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Opinion

  • Today's issue of the Central Kentucky News-Journal is a gift from us to you.

    We at the CKNJ want you, the members of our community, to know that we are dedicated to providing you the news you want and need to read.

    As such, we give our community a free sample of that news every few months. We want you to know what you're missing if you don't subscribe or buy our paper on the newsstand.

    The CKNJ is truly your paper. With a small staff, we can't be everywhere and don't know about everything going on in our community.

  • The 2014 General Assembly session is all but wrapped up. The regular session ended with a two-week break, and the members returned on April 14 and 15 to address any potential vetoes by the governor and tie up loose ends.

    There were some successes in this legislative session, but also just as many disappointments as legislators wrangled with some tough issues while ignoring others.

  • CKNJ Editorial Board

    The building, crumbling before our eyes, won't be there much longer. And, as sad as it might seem to see something of such history destroyed, our community will be better off with it gone.

    Central Kentucky Motor Lodge, that once gave people who needed it a place to stay, will soon become a pile of rubble.

    After fires and years of decay, the building's owner has acknowledged that it's time to see it torn down. We agree.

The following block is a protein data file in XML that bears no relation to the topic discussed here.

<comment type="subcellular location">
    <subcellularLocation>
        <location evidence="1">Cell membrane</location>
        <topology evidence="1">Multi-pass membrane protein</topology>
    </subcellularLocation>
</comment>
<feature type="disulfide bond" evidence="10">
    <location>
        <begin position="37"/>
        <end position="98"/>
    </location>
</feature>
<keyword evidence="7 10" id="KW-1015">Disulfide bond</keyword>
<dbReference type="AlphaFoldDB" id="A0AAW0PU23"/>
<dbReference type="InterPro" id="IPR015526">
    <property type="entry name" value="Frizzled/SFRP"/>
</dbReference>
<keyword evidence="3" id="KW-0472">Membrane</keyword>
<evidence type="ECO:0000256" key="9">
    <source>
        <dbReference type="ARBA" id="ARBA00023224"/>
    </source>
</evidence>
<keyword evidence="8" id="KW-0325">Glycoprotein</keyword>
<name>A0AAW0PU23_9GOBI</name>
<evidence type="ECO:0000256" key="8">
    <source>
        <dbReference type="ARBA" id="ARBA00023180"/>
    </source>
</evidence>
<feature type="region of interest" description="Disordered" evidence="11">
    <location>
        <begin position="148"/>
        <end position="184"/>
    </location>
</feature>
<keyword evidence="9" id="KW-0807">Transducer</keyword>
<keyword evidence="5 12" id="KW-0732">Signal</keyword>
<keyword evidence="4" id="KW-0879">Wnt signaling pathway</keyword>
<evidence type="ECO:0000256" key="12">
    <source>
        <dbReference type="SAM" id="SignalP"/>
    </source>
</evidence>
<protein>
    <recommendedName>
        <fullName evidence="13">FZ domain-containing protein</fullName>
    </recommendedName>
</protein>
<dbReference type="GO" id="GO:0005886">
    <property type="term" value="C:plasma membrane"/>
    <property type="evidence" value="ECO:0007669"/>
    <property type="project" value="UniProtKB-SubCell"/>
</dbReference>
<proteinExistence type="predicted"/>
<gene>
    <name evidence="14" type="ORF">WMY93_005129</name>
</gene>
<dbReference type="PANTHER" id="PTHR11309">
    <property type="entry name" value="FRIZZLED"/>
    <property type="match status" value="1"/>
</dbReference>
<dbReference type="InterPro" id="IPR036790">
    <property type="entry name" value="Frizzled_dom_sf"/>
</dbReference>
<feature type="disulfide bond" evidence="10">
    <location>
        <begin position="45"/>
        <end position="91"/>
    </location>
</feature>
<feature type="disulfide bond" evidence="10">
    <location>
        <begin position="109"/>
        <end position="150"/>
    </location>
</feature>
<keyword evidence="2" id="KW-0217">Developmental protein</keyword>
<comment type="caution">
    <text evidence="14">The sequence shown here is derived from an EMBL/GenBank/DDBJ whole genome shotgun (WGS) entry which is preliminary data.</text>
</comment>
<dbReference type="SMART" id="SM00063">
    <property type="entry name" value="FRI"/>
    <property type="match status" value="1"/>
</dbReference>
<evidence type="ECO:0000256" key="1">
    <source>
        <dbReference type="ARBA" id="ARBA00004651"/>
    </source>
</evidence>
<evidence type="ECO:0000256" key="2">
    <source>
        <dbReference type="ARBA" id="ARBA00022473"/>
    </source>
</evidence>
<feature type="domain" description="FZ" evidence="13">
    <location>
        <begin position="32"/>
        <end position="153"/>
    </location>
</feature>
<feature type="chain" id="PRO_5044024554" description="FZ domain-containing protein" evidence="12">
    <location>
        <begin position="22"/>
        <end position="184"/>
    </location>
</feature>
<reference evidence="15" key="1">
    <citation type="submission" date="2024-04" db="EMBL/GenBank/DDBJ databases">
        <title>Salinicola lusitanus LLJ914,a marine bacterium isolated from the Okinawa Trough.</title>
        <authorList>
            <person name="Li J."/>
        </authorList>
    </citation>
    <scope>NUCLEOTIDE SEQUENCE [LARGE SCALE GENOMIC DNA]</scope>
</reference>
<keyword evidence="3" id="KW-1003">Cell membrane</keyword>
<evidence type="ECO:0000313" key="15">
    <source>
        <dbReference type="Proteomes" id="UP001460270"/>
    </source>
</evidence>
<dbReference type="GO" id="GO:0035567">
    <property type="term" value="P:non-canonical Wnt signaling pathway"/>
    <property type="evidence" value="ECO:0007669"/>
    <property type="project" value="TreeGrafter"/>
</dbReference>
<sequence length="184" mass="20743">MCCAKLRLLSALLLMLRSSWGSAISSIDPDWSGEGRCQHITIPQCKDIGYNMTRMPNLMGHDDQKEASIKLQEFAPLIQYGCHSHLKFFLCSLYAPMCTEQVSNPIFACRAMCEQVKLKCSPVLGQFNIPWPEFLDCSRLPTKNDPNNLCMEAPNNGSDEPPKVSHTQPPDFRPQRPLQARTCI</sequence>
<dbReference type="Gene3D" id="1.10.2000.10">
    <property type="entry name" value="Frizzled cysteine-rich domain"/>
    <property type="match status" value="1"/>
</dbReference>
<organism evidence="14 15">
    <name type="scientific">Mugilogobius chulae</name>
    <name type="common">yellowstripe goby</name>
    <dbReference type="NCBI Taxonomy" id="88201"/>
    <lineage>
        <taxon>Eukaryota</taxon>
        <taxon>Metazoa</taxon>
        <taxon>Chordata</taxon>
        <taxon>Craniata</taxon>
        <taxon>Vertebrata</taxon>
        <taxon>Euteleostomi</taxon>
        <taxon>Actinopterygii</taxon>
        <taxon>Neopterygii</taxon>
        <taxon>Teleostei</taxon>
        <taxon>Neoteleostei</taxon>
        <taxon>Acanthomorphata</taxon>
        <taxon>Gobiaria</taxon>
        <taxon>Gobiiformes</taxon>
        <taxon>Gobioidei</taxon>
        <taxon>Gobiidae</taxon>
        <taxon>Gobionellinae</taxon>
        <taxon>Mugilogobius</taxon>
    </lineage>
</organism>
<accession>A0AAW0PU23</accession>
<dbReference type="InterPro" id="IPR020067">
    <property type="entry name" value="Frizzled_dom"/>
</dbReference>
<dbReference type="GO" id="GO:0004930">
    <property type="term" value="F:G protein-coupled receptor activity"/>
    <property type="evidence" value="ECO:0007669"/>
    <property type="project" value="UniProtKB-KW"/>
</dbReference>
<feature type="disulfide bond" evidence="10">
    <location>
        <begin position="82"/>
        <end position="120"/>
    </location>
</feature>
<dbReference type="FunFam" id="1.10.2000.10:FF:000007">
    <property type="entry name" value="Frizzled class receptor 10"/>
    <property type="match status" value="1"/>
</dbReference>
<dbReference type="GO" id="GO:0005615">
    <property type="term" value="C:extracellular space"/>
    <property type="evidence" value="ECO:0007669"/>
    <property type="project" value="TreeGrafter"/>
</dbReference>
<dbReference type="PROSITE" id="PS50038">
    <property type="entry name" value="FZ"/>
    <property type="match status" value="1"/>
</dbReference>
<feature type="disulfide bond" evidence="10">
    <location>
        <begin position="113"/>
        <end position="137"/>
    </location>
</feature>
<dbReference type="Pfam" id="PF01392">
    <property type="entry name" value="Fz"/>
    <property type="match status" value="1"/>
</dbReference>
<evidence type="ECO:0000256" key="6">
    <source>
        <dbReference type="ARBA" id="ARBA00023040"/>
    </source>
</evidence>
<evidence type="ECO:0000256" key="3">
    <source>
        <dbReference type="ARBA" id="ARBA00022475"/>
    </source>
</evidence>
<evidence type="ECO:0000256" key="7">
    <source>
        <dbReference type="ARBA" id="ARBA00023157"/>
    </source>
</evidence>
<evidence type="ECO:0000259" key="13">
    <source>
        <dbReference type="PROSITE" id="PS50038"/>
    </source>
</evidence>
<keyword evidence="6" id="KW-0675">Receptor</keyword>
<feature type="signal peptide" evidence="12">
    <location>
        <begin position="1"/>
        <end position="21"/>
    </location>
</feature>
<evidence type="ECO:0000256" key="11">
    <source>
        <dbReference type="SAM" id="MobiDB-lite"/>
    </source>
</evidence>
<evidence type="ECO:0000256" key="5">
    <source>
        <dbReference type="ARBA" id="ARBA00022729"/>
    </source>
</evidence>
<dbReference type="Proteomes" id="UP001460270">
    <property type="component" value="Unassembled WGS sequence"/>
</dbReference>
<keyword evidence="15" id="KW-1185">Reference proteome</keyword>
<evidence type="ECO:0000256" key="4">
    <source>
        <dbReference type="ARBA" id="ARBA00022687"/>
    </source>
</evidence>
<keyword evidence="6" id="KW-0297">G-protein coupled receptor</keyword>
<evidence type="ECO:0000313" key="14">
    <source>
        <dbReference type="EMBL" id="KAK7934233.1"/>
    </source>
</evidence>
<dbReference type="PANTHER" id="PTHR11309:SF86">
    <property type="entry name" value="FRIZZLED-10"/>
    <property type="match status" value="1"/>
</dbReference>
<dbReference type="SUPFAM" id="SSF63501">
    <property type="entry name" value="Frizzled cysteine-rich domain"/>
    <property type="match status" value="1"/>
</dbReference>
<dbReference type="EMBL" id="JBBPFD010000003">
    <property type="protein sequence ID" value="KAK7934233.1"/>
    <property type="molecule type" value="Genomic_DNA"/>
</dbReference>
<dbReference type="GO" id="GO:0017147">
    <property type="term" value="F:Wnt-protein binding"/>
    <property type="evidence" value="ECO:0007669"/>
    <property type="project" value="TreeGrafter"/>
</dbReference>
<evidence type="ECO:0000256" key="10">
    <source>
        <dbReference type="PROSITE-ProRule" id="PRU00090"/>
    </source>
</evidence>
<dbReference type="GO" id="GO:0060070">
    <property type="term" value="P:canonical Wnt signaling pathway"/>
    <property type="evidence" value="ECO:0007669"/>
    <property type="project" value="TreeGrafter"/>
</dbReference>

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    In the end, the family that disrupted - or tried to disrupt - so many funerals with their messages of hate took the easy way out. When news came that the Rev. Fred Phelps, whose small and rabidly anti-gay ministry known as the Westboro Baptist Church, had died on Thursday, his daughter said there would be no funeral for her father.

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    There's a lot of information out there, and you have the right to almost all of it, especially when it comes to your government.

    This week is Sunshine Week in the news industry, and it's a time to recognize the importance of letting light shine on open government and freedom of information, thus the name.

    We are often asked why we publish some things in our paper, like property transfers, food service inspections and other items of public record. The answer is an easy one; you have the right to know.

  • Kentucky is on the brink of sweeping reforms in how it treats youths who wind up in the court system - especially those who commit minor crimes or "status offenses," actions that would not be an offense at all for adults, such as running away or missing school.